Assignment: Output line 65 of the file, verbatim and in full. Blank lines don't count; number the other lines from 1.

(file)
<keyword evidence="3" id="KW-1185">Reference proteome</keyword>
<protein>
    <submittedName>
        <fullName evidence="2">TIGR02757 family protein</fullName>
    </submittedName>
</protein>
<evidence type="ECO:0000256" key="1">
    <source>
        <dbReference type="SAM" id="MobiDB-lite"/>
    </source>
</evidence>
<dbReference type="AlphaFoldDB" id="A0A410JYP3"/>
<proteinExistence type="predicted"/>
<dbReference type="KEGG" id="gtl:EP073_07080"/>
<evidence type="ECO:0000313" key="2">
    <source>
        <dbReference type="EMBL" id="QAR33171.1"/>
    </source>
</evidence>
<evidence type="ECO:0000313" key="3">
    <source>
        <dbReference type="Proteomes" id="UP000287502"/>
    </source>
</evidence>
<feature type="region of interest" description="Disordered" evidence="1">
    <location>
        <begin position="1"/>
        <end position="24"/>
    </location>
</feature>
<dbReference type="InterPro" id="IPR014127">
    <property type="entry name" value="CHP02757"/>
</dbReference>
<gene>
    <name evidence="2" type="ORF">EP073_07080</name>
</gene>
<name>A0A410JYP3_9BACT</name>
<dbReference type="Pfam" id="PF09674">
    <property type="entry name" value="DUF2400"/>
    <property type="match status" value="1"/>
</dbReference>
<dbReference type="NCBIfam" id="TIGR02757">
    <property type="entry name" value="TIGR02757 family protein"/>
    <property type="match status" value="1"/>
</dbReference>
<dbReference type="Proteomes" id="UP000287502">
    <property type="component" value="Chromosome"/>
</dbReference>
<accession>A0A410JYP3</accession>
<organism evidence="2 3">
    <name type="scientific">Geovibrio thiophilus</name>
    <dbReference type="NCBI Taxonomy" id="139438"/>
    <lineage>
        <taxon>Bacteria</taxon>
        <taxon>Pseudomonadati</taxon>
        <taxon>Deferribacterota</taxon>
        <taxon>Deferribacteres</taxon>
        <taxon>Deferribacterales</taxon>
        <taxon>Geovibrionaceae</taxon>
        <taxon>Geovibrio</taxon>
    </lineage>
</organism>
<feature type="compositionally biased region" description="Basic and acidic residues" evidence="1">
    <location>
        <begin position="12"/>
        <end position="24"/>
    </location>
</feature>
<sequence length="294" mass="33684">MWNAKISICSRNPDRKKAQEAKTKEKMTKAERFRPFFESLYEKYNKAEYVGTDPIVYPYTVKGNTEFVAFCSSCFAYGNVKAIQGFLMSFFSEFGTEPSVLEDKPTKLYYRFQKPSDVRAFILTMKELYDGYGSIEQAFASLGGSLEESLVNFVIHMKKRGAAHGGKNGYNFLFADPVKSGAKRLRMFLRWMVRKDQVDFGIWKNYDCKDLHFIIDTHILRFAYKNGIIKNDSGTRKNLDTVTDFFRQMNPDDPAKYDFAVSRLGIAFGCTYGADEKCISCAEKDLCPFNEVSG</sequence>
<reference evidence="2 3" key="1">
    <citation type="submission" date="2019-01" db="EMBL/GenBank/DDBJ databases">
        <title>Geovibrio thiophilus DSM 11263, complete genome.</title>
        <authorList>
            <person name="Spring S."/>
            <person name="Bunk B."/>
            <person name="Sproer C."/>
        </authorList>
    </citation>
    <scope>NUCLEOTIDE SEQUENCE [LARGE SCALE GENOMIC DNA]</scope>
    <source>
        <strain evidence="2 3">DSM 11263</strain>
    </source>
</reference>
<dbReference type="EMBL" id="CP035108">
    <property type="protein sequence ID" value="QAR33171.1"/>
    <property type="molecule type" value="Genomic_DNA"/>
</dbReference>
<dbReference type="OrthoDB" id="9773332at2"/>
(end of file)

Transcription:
        <begin position="12"/>